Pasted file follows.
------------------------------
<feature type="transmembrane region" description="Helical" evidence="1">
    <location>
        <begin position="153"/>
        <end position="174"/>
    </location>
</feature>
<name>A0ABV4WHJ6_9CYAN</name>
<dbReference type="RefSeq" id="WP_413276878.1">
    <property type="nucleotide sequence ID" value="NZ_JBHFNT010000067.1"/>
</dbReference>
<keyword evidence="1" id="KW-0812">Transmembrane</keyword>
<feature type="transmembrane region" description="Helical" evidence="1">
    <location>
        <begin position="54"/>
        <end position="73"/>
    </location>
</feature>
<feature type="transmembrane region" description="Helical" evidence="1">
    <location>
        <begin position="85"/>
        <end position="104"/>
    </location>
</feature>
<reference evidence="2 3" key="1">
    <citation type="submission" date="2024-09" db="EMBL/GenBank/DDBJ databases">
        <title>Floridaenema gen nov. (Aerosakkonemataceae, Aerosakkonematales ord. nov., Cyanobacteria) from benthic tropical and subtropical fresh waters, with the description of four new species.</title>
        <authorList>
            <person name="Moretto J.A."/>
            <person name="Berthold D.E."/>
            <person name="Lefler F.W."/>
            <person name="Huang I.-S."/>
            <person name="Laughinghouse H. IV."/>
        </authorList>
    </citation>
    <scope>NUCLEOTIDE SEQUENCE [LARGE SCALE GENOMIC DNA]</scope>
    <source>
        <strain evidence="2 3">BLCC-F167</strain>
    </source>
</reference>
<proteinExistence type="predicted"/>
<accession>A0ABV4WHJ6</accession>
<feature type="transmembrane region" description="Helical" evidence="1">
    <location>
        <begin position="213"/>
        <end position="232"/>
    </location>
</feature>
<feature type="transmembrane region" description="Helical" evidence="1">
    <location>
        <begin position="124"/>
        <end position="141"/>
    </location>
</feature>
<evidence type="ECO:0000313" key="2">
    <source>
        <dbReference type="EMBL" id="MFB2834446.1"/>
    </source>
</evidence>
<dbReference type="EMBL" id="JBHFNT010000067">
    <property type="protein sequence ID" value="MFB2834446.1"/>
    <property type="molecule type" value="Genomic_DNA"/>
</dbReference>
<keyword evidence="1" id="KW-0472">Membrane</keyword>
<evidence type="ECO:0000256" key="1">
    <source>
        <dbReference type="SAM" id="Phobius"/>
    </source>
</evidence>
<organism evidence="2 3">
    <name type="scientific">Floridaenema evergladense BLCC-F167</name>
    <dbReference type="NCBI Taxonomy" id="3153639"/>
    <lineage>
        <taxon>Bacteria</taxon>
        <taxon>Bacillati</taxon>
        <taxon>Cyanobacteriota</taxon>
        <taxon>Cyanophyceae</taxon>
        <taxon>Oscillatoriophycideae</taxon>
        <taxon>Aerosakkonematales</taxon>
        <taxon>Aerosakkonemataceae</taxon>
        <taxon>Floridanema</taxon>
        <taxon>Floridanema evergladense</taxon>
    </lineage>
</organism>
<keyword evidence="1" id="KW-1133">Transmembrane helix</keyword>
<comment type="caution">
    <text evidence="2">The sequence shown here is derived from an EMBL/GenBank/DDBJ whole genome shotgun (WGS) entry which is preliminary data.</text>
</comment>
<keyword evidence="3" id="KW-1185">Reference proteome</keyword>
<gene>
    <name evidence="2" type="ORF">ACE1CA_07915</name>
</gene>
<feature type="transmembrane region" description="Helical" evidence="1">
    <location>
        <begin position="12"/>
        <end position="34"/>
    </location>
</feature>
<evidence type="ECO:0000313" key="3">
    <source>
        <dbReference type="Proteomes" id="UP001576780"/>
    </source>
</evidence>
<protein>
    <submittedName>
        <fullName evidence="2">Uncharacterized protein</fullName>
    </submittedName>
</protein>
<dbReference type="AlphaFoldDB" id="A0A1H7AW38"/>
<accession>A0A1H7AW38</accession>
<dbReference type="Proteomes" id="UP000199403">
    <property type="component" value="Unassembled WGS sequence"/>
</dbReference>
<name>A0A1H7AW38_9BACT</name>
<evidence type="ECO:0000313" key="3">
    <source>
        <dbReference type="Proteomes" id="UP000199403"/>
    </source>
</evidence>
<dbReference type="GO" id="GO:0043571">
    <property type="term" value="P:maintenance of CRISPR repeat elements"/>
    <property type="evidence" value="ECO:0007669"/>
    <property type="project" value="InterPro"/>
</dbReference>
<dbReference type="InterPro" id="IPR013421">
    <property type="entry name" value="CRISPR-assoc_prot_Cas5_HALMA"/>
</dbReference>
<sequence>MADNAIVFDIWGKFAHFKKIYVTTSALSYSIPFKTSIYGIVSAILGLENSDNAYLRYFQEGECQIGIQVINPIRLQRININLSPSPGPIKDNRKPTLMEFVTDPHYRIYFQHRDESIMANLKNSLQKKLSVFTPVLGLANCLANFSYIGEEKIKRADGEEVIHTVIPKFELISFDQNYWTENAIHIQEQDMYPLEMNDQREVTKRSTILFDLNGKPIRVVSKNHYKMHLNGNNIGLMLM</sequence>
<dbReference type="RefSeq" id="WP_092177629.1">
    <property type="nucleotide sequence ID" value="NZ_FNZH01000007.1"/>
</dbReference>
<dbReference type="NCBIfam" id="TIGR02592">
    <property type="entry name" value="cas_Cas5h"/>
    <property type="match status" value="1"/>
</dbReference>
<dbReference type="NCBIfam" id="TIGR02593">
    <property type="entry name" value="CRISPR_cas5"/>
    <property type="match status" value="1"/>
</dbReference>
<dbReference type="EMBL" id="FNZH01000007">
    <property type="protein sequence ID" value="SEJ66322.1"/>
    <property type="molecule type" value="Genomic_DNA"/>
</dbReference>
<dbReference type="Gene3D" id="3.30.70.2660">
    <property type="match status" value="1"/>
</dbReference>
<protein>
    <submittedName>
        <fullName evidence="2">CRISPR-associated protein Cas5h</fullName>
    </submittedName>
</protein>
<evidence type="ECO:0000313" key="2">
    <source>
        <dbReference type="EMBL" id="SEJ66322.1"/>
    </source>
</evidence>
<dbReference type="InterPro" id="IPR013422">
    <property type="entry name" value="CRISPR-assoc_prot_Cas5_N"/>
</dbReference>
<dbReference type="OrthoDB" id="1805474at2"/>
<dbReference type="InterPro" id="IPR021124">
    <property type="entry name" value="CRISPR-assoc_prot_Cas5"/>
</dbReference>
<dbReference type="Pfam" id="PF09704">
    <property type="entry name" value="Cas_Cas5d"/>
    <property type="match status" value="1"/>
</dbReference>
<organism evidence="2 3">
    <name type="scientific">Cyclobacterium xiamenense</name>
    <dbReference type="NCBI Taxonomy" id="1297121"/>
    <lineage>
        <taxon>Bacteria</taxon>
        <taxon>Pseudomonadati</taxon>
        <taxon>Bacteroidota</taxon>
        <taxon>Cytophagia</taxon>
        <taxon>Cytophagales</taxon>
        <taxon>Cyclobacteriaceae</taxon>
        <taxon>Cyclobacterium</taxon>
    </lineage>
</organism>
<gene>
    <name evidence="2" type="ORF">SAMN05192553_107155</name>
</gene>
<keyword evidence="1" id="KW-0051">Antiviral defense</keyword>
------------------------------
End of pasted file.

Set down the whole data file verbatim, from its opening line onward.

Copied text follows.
<feature type="transmembrane region" description="Helical" evidence="1">
    <location>
        <begin position="153"/>
        <end position="174"/>
    </location>
</feature>
<name>A0ABV4WHJ6_9CYAN</name>
<dbReference type="RefSeq" id="WP_413276878.1">
    <property type="nucleotide sequence ID" value="NZ_JBHFNT010000067.1"/>
</dbReference>
<keyword evidence="1" id="KW-0812">Transmembrane</keyword>
<feature type="transmembrane region" description="Helical" evidence="1">
    <location>
        <begin position="54"/>
        <end position="73"/>
    </location>
</feature>
<feature type="transmembrane region" description="Helical" evidence="1">
    <location>
        <begin position="85"/>
        <end position="104"/>
    </location>
</feature>
<reference evidence="2 3" key="1">
    <citation type="submission" date="2024-09" db="EMBL/GenBank/DDBJ databases">
        <title>Floridaenema gen nov. (Aerosakkonemataceae, Aerosakkonematales ord. nov., Cyanobacteria) from benthic tropical and subtropical fresh waters, with the description of four new species.</title>
        <authorList>
            <person name="Moretto J.A."/>
            <person name="Berthold D.E."/>
            <person name="Lefler F.W."/>
            <person name="Huang I.-S."/>
            <person name="Laughinghouse H. IV."/>
        </authorList>
    </citation>
    <scope>NUCLEOTIDE SEQUENCE [LARGE SCALE GENOMIC DNA]</scope>
    <source>
        <strain evidence="2 3">BLCC-F167</strain>
    </source>
</reference>
<proteinExistence type="predicted"/>
<accession>A0ABV4WHJ6</accession>
<feature type="transmembrane region" description="Helical" evidence="1">
    <location>
        <begin position="213"/>
        <end position="232"/>
    </location>
</feature>
<feature type="transmembrane region" description="Helical" evidence="1">
    <location>
        <begin position="124"/>
        <end position="141"/>
    </location>
</feature>
<evidence type="ECO:0000313" key="2">
    <source>
        <dbReference type="EMBL" id="MFB2834446.1"/>
    </source>
</evidence>
<dbReference type="EMBL" id="JBHFNT010000067">
    <property type="protein sequence ID" value="MFB2834446.1"/>
    <property type="molecule type" value="Genomic_DNA"/>
</dbReference>
<keyword evidence="1" id="KW-0472">Membrane</keyword>
<evidence type="ECO:0000256" key="1">
    <source>
        <dbReference type="SAM" id="Phobius"/>
    </source>
</evidence>
<organism evidence="2 3">
    <name type="scientific">Floridaenema evergladense BLCC-F167</name>
    <dbReference type="NCBI Taxonomy" id="3153639"/>
    <lineage>
        <taxon>Bacteria</taxon>
        <taxon>Bacillati</taxon>
        <taxon>Cyanobacteriota</taxon>
        <taxon>Cyanophyceae</taxon>
        <taxon>Oscillatoriophycideae</taxon>
        <taxon>Aerosakkonematales</taxon>
        <taxon>Aerosakkonemataceae</taxon>
        <taxon>Floridanema</taxon>
        <taxon>Floridanema evergladense</taxon>
    </lineage>
</organism>
<keyword evidence="1" id="KW-1133">Transmembrane helix</keyword>
<comment type="caution">
    <text evidence="2">The sequence shown here is derived from an EMBL/GenBank/DDBJ whole genome shotgun (WGS) entry which is preliminary data.</text>
</comment>
<keyword evidence="3" id="KW-1185">Reference proteome</keyword>
<gene>
    <name evidence="2" type="ORF">ACE1CA_07915</name>
</gene>
<feature type="transmembrane region" description="Helical" evidence="1">
    <location>
        <begin position="12"/>
        <end position="34"/>
    </location>
</feature>
<evidence type="ECO:0000313" key="3">
    <source>
        <dbReference type="Proteomes" id="UP001576780"/>
    </source>
</evidence>
<protein>
    <submittedName>
        <fullName evidence="2">Uncharacterized protein</fullName>
    </submittedName>
</protein>
<dbReference type="AlphaFoldDB" id="A0A1H7AW38"/>
<accession>A0A1H7AW38</accession>
<dbReference type="Proteomes" id="UP000199403">
    <property type="component" value="Unassembled WGS sequence"/>
</dbReference>
<name>A0A1H7AW38_9BACT</name>
<evidence type="ECO:0000313" key="3">
    <source>
        <dbReference type="Proteomes" id="UP000199403"/>
    </source>
</evidence>
<dbReference type="GO" id="GO:0043571">
    <property type="term" value="P:maintenance of CRISPR repeat elements"/>
    <property type="evidence" value="ECO:0007669"/>
    <property type="project" value="InterPro"/>
</dbReference>
<dbReference type="InterPro" id="IPR013421">
    <property type="entry name" value="CRISPR-assoc_prot_Cas5_HALMA"/>
</dbReference>
<sequence>MADNAIVFDIWGKFAHFKKIYVTTSALSYSIPFKTSIYGIVSAILGLENSDNAYLRYFQEGECQIGIQVINPIRLQRININLSPSPGPIKDNRKPTLMEFVTDPHYRIYFQHRDESIMANLKNSLQKKLSVFTPVLGLANCLANFSYIGEEKIKRADGEEVIHTVIPKFELISFDQNYWTENAIHIQEQDMYPLEMNDQREVTKRSTILFDLNGKPIRVVSKNHYKMHLNGNNIGLMLM</sequence>
<dbReference type="RefSeq" id="WP_092177629.1">
    <property type="nucleotide sequence ID" value="NZ_FNZH01000007.1"/>
</dbReference>
<dbReference type="NCBIfam" id="TIGR02592">
    <property type="entry name" value="cas_Cas5h"/>
    <property type="match status" value="1"/>
</dbReference>
<dbReference type="NCBIfam" id="TIGR02593">
    <property type="entry name" value="CRISPR_cas5"/>
    <property type="match status" value="1"/>
</dbReference>
<dbReference type="EMBL" id="FNZH01000007">
    <property type="protein sequence ID" value="SEJ66322.1"/>
    <property type="molecule type" value="Genomic_DNA"/>
</dbReference>
<dbReference type="Gene3D" id="3.30.70.2660">
    <property type="match status" value="1"/>
</dbReference>
<protein>
    <submittedName>
        <fullName evidence="2">CRISPR-associated protein Cas5h</fullName>
    </submittedName>
</protein>
<evidence type="ECO:0000313" key="2">
    <source>
        <dbReference type="EMBL" id="SEJ66322.1"/>
    </source>
</evidence>
<dbReference type="InterPro" id="IPR013422">
    <property type="entry name" value="CRISPR-assoc_prot_Cas5_N"/>
</dbReference>
<dbReference type="OrthoDB" id="1805474at2"/>
<dbReference type="InterPro" id="IPR021124">
    <property type="entry name" value="CRISPR-assoc_prot_Cas5"/>
</dbReference>
<dbReference type="Pfam" id="PF09704">
    <property type="entry name" value="Cas_Cas5d"/>
    <property type="match status" value="1"/>
</dbReference>
<organism evidence="2 3">
    <name type="scientific">Cyclobacterium xiamenense</name>
    <dbReference type="NCBI Taxonomy" id="1297121"/>
    <lineage>
        <taxon>Bacteria</taxon>
        <taxon>Pseudomonadati</taxon>
        <taxon>Bacteroidota</taxon>
        <taxon>Cytophagia</taxon>
        <taxon>Cytophagales</taxon>
        <taxon>Cyclobacteriaceae</taxon>
        <taxon>Cyclobacterium</taxon>
    </lineage>
</organism>
<gene>
    <name evidence="2" type="ORF">SAMN05192553_107155</name>
</gene>
<keyword evidence="1" id="KW-0051">Antiviral defense</keyword>